Unless specified otherwise, the lefthand end of single-stranded polynucleotide sequences is the 5' end; the lefthand direction of double-stranded polynucleotide sequences is referred to as the 5' direction. The direction of 5' to 3' addition of nascent RNA transcripts is referred to as the transcription direction; sequence regions on the DNA strand having the same sequence as the RNA and which are 5' of the 5' end of the RNA transcript are referred to as "upstream sequences"; sequence regions on the DNA strand having the same sequence as the RNA and which are 3' to the 3' end of the RNA transcript are referred to as "downstream sequences".

As used herein, the term "toxin gene" refers to a polynucleotide sequence which encodes a polypeptide that, when expressed in a eukaryotic cell, typically a mammalian cell, kills the cell or causes the cell to exhibit apoptosis, cytostasis, senescence, or a block in expressing a differentiated function such as expression of a cell-type specific protein, and in one or more of these ways ablates a cell subpopulation. Preferred toxin genes of the invention are: diphtheria toxin A-chain gene (DTA), ricin A chain gene (Ric), herpesvirus thymidine kinase gene (tk), and Pseudomonas exotoxin gene (PE). Other suitable toxin genes will be apparent to those of skill in the art, such as suitable nucleases and proteases that, when expressed intracellularly as cytoplasmic proteins, lead to cell death. Alternatively, toxin genes encoding a defective mutein of an essential cell protein (e.g., a housekeeping gene such as GAPDH) may kill cells by acting as competitive or noncompetitive inhibitors of the cognate normal protein(s). Most preferably, the toxin gene is a DTA gene.

As used herein, the term "mutein" refers to a mutationally altered biologically active protein that retains the activity of the parent analog but comprises at least one deviation in primary amino acid sequence as compared to the sequence of the parent analog (Glossary of Genetics and Cytogenetics, 4th Ed., p.381, Springer-Verlag (1976), incorporated herein by reference). For example but not limitation, a DTA mutein may comprise a primary amino acid sequence having sequence identity to a naturally-occurring DTA polypeptide except at a residue position where a amino acid substitution (typically conservative) has been made, and the DTA mutein posesses cytotoxic activity, albeit not necessarily at the same specific activity as naturally-occurring DTA.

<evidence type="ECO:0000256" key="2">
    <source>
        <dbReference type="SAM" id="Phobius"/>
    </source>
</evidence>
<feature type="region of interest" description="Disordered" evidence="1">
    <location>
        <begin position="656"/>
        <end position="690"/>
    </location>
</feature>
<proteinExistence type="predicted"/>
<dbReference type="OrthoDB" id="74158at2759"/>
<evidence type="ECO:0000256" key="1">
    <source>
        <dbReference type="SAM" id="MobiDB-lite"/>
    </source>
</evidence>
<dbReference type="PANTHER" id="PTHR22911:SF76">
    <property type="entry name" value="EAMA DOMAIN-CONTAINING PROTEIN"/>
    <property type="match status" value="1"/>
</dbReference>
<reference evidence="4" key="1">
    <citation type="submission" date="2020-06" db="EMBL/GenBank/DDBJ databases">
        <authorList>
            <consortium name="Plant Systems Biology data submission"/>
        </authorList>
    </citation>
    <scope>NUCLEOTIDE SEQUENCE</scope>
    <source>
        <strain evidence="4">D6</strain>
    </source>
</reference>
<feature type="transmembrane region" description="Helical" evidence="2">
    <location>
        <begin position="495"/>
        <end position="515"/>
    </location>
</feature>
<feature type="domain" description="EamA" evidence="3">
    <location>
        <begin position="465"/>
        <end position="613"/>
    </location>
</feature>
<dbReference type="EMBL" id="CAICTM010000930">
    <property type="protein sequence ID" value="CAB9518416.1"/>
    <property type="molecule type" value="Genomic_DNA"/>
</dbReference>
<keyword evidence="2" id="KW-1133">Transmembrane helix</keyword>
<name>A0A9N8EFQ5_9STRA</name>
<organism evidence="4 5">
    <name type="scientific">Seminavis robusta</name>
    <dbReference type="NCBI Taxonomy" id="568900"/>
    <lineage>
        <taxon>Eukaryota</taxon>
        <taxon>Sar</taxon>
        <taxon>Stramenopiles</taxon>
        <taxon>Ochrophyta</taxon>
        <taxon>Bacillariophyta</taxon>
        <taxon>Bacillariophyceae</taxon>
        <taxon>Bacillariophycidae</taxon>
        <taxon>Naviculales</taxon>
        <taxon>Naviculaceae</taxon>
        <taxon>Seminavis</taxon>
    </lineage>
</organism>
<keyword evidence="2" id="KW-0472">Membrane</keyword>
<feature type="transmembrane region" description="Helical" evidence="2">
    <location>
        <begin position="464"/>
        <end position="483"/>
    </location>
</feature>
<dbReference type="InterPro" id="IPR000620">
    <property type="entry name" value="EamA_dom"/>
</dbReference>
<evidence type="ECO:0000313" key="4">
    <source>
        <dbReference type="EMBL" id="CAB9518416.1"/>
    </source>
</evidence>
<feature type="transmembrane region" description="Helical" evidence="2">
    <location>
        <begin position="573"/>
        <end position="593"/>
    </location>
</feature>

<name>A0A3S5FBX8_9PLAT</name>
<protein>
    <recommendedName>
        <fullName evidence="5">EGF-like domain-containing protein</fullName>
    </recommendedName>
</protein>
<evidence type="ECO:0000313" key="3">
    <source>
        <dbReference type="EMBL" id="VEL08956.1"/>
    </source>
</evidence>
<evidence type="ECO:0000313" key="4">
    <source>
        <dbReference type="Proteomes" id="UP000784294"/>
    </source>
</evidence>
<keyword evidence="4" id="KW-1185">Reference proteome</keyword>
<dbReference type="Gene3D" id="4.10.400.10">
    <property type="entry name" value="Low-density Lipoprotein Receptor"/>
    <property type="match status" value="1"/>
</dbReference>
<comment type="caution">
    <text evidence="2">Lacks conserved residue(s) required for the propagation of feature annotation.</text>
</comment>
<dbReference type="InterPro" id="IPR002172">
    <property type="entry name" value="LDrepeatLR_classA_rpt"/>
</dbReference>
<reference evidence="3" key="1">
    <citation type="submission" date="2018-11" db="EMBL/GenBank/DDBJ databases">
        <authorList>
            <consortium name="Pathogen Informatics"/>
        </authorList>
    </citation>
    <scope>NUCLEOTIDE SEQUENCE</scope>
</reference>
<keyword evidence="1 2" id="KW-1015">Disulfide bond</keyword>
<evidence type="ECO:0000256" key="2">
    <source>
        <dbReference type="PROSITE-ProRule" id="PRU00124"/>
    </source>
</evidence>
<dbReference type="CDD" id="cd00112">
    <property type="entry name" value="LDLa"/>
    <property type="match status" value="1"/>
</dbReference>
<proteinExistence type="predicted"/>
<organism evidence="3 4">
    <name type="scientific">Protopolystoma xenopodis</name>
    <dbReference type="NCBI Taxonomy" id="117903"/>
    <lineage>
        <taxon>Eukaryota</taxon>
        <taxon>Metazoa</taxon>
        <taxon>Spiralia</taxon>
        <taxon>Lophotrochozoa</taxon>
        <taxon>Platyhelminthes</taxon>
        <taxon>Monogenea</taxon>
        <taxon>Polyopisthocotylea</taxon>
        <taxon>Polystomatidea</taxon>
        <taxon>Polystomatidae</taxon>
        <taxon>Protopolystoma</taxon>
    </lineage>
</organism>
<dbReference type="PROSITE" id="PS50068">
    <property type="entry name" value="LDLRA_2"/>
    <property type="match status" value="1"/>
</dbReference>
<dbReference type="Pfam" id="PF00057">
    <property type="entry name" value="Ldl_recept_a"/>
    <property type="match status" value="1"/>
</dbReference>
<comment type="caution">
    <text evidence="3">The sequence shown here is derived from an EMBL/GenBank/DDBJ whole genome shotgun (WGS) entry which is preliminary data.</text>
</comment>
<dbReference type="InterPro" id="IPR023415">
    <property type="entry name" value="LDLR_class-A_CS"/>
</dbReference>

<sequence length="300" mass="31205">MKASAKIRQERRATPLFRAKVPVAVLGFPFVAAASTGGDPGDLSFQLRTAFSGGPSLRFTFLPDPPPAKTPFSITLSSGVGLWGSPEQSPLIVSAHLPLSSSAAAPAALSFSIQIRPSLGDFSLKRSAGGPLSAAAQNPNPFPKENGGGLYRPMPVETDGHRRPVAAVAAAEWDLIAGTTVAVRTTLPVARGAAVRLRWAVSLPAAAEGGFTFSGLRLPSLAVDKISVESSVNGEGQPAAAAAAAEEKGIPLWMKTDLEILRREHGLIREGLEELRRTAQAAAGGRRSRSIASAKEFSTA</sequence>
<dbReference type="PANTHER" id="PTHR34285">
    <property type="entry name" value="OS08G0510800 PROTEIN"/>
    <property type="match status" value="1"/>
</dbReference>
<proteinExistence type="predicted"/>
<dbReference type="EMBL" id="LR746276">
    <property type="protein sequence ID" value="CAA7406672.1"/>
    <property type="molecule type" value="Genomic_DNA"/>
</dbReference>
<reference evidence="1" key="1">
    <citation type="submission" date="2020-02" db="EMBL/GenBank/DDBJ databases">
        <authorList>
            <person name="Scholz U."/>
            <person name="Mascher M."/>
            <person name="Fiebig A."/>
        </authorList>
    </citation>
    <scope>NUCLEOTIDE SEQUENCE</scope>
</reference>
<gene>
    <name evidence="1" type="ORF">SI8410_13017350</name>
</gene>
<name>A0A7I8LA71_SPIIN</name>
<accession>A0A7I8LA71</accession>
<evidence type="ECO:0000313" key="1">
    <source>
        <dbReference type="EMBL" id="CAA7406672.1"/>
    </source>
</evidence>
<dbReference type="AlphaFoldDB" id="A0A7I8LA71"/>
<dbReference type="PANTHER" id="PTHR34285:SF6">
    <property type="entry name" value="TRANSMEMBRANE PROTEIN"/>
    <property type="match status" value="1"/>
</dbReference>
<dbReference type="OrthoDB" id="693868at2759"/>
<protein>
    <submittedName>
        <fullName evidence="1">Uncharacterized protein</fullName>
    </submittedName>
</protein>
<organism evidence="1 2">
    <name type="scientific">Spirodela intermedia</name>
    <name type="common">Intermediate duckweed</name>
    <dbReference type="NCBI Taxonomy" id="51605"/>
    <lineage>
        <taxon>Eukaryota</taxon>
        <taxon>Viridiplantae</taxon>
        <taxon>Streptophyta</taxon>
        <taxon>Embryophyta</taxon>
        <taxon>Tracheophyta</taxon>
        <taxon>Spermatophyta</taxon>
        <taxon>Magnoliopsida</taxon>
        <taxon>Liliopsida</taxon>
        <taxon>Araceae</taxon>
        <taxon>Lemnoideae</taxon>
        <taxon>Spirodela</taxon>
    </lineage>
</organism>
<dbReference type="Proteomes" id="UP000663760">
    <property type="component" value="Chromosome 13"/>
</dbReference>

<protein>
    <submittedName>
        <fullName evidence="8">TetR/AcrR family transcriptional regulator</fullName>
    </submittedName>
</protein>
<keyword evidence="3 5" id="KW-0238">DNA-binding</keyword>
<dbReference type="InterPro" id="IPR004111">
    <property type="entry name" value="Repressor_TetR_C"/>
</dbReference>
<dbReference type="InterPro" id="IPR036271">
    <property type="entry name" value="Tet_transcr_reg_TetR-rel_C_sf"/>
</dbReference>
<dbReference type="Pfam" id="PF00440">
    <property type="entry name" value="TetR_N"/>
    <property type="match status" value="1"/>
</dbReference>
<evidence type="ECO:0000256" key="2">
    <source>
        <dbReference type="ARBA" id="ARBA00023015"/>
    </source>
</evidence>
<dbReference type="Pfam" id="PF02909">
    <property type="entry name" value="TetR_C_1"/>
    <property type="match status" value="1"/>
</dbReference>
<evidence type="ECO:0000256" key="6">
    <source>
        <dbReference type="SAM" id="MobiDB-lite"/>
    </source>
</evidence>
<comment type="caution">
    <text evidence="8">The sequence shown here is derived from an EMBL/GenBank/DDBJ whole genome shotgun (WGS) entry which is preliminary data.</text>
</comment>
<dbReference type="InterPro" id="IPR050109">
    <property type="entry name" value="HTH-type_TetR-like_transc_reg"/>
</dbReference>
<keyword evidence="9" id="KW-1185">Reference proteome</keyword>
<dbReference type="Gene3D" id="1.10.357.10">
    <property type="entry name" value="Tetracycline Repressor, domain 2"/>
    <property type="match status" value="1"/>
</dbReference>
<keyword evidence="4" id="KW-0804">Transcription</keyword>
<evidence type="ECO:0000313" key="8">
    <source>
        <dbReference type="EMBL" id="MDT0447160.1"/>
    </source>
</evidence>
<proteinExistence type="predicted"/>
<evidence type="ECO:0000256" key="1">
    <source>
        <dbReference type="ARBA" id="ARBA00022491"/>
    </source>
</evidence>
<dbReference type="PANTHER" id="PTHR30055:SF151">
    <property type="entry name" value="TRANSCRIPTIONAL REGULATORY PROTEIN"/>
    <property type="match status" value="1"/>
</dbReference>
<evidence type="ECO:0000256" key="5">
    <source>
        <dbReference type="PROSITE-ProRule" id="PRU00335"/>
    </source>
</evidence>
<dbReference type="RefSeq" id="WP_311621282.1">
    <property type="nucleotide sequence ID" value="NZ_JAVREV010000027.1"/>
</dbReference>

Generally, the nomenclature used hereafter and the laboratory procedures in cell culture, molecular genetics, and nucleic acid chemistry and hybridization described below are those well known and commonly employed in the art. Standard techniques are used for recombinant nucleic acid methods, polynucleotide synthesis, cell culture, and transgene incorporation (e.g., electroporation, microinjection, lipofection). Generally enzymatic reactions, oligonucleotide synthesis, and purification steps are performed according to the manufacturer's specifications. The techniques and procedures are generally performed according to conventional methods in the art and various general references which are provided throughout this document. The procedures therein are believed to be well known in the art and are provided for the convenience of the reader. All the information contained therein is incorporated herein by reference.

Chimeric targeted mice are derived according to Hogan, et al., Manipulating the Mouse Embryo: A Laboratory Manual, Cold Spring Harbor Laboratory (1988) and Teratocarcinomas and Embryonic Stem Cells: A Practical Approach, E. J. Robertson, ed., IRL Press, Washington, D.C., (1987) which are incorporated herein by reference.